• The final amendments apply to two air emissions rules for the Portland cement industry: air toxics standards and new source performance standards. The final air toxics rule retains emission limits for mercury, acid gases and total hydrocarbons from the 2010 rules, along with retaining requirements that kilns continuously monitor compliance with limits for mercury, total hydrocarbons and particulate matter (PM).
  • The air toxics rule also adjusts the way cement kilns continuously monitor PM emissions, and adjusts emissions limits for PM and organic air toxics. Existing kilns must comply with the standards by Sept. 9, 2015, and if needed, may request an additional year. EPA is making conforming changes to the PM limits in the New Source Performance Standards (NSPS) for new cement kilns.
  • The rule is expected to significantly reduce pollution from Portland cement manufacturing over 2010 levels when fully implemented, cutting emissions of mercury by 93 percent, hydrochloric acid by 96 percent, PM by 91 percent, and total hydrocarbons by 82 percent.
  • The revised rule will maintain important health benefits associated with reducing mercury, acid gases and particulate matter while reducing the cost of compliance. EPA estimates that cement kilns will have to spend $52 million less to implement requirements in the revised rule than the 2010 rule. 

In developing the emissions limits for the air toxics rule, EPA excluded data from cement kilns that burn non-hazardous solid waste. Those kilns are subject to another rule, the emission standards for Commercial/Industrial Solid Waste Incinerators.

Requirements in the final rules:

  • The final rules change the monitoring method that facilities use to demonstrate compliance with emissions limits for PM, and make change to the PM emission limits that are necessary as a result.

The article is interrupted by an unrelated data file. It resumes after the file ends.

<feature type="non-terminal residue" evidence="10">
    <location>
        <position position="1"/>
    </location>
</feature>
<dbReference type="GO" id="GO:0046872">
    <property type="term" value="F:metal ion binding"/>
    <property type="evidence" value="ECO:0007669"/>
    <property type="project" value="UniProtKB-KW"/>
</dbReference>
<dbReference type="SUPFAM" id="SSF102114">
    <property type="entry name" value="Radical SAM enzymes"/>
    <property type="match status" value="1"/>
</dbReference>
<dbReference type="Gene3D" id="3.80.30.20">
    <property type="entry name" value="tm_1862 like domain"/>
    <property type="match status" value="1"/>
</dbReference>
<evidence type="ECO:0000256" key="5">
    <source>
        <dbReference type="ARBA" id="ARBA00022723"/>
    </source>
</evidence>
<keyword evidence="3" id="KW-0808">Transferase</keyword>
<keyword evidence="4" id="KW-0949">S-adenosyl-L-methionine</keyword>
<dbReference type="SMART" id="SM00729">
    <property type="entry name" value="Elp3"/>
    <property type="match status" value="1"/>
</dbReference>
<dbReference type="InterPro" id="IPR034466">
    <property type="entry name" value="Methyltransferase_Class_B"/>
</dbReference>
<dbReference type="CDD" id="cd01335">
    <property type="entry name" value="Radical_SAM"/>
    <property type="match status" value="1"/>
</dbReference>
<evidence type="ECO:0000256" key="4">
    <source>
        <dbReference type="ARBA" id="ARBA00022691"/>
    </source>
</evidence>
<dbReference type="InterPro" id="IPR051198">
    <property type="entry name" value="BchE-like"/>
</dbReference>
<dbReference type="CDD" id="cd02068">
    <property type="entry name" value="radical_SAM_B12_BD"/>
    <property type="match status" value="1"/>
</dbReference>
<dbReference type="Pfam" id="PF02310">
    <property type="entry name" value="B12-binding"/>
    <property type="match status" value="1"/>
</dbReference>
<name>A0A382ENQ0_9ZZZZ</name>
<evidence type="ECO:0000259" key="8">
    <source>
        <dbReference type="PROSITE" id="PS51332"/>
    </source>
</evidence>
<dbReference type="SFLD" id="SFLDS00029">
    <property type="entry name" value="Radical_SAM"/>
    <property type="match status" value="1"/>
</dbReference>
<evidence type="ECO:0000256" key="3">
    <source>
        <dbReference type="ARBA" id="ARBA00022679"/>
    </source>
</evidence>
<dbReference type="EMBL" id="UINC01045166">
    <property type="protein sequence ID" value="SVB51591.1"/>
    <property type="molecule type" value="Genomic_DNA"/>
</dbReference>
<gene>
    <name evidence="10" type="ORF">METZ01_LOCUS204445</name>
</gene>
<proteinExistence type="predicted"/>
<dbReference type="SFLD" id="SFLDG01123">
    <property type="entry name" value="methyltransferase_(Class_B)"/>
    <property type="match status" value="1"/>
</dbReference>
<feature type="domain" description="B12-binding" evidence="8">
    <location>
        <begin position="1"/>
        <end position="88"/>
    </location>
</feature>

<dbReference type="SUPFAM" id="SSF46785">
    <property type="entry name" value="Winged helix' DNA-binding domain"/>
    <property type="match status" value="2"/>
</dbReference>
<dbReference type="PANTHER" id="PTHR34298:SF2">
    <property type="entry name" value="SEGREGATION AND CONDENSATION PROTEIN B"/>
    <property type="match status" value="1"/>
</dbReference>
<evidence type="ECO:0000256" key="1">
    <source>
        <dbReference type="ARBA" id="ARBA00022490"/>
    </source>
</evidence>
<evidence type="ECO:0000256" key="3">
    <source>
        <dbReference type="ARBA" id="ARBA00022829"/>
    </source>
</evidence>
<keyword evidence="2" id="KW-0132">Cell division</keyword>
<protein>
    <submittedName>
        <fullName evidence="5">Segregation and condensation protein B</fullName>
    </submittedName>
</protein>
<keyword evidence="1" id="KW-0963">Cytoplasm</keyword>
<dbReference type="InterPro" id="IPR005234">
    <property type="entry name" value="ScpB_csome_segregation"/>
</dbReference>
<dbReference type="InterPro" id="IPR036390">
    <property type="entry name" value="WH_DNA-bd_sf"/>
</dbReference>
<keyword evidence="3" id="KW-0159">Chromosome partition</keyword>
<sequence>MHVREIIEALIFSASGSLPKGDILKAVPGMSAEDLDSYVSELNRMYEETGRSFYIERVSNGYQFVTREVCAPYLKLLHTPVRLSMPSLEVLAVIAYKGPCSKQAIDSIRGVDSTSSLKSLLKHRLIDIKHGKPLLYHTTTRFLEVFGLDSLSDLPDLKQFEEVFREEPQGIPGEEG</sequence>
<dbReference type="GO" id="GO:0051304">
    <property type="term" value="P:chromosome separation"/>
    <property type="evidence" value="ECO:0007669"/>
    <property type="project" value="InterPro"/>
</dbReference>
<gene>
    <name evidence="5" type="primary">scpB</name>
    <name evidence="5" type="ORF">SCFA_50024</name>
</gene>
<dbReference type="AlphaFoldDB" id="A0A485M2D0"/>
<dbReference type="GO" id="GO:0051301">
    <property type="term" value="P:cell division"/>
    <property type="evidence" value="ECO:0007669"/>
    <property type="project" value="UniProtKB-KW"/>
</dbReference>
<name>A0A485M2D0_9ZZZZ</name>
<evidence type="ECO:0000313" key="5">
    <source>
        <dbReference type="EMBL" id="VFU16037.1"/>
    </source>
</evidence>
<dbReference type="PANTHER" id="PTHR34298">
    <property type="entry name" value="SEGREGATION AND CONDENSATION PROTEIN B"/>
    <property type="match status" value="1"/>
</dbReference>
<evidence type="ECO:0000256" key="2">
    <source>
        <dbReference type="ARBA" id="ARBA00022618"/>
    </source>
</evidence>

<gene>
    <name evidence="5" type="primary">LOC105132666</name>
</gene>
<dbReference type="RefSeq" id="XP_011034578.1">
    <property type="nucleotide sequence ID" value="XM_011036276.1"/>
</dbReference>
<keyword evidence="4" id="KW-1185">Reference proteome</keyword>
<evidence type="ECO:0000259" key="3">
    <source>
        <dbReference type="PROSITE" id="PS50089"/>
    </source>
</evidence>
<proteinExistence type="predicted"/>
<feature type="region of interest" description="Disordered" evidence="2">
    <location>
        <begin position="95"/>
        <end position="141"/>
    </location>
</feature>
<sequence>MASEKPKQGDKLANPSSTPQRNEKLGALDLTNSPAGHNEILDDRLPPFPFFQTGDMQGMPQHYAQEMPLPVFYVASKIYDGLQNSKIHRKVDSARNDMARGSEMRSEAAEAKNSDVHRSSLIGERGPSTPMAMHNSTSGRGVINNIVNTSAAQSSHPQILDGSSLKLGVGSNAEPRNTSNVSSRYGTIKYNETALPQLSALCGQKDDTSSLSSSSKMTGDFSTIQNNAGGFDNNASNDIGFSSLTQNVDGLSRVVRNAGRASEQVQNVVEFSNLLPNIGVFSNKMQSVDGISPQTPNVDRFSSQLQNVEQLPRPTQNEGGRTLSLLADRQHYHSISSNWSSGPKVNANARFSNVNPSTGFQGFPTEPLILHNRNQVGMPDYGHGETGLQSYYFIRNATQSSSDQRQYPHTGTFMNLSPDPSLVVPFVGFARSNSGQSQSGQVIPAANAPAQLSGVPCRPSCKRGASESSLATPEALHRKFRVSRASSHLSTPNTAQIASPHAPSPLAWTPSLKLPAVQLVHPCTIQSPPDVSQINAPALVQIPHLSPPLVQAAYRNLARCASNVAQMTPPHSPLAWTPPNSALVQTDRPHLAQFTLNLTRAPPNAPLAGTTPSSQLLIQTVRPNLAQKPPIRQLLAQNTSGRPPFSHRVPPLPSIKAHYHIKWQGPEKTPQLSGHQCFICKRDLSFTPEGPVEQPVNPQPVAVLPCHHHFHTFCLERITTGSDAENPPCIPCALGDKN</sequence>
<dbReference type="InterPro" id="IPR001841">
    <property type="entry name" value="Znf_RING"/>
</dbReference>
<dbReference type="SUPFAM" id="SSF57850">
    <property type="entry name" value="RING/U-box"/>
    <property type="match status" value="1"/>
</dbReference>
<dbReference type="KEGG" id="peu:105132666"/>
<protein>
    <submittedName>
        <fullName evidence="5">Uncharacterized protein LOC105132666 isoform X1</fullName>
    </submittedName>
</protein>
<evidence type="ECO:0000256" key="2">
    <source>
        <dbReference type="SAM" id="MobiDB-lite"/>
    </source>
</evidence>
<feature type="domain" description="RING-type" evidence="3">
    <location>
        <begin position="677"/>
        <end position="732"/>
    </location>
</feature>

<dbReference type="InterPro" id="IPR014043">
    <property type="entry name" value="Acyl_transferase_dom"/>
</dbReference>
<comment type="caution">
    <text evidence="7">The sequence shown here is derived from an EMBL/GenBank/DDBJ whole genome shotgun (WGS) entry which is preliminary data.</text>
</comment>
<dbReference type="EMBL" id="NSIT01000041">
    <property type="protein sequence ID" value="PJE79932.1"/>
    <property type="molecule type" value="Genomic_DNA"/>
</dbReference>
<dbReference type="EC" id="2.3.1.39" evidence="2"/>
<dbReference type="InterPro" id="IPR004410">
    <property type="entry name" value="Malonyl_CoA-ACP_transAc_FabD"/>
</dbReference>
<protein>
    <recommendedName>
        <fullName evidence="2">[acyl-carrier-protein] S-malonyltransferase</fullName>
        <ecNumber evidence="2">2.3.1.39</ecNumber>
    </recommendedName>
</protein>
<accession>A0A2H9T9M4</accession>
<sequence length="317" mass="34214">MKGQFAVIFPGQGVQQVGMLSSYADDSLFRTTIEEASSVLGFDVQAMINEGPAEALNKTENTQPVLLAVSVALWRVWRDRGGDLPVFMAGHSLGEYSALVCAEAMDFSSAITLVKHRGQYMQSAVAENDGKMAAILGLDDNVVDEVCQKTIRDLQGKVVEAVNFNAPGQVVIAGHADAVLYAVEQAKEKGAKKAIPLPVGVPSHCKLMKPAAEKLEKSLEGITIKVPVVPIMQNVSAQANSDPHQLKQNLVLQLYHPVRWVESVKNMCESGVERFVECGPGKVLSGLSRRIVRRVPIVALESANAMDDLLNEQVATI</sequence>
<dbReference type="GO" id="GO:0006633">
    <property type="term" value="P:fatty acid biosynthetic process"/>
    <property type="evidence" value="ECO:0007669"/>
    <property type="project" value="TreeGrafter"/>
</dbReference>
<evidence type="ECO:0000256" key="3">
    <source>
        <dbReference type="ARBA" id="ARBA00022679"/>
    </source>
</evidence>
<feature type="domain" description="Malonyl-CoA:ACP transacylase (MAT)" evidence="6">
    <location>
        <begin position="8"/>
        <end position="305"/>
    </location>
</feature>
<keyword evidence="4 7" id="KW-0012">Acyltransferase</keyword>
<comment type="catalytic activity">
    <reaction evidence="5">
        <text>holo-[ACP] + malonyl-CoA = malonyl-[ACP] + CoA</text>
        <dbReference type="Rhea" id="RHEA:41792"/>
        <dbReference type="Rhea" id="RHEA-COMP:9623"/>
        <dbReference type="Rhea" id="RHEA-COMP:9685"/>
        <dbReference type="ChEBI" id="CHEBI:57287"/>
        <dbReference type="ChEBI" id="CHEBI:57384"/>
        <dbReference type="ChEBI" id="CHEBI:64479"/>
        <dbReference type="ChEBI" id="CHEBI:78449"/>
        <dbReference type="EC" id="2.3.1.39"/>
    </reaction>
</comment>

• EPA made these changes based on new real-world technical information that indicated PM emissions could not be reliably measured using the monitoring requirements EPA had required in the 2010 rule.
  • The revised monitoring method requires kilns to monitor continuously to demonstrate compliance with the PM limits.

The amendments also:

  • Change the compliance date for existing kilns under the air toxics standards to Sept. 9, 2015. Facilities may request an additional year, if needed. EPA is changing the compliance date because the rule revisions make it necessary for the cement industry to reassess its emission control strategies.
  • Some facilities are expected to choose different emission controls to meet the revised requirements.
  • Allow better-performing kilns greater flexibility in meeting the daily operating limits that facilities use to demonstrate continuous compliance. This flexibility applies only to those facilities with PM or organic air toxic emissions that remain below 75 percent of the emission limits in the final rule.
  • Treat coal mills that use kiln exhaust as a part of the cement kiln. This means emissions from coal mills are included when determining if a kiln is meeting emission limits.
  • Revise the open clinker pile standards from the 2010 final rule by allowing facilities to choose from a list of work practices to control fugitive emissions. The work practices would apply to any open clinker piles, regardless of the quantity of clinker or the length of time that the clinker pile exists. Facilities must meet the clinker pile standards within one year after the final rule is published in the Federal Register. Accidental spills of clinker, which are not considered open clinker piles, must be cleaned up within three days.
  • Change the alternative emission limit for organic air toxics; kilns may meet this limit in lieu of meeting a limit for total hydrocarbons.

Source: EPA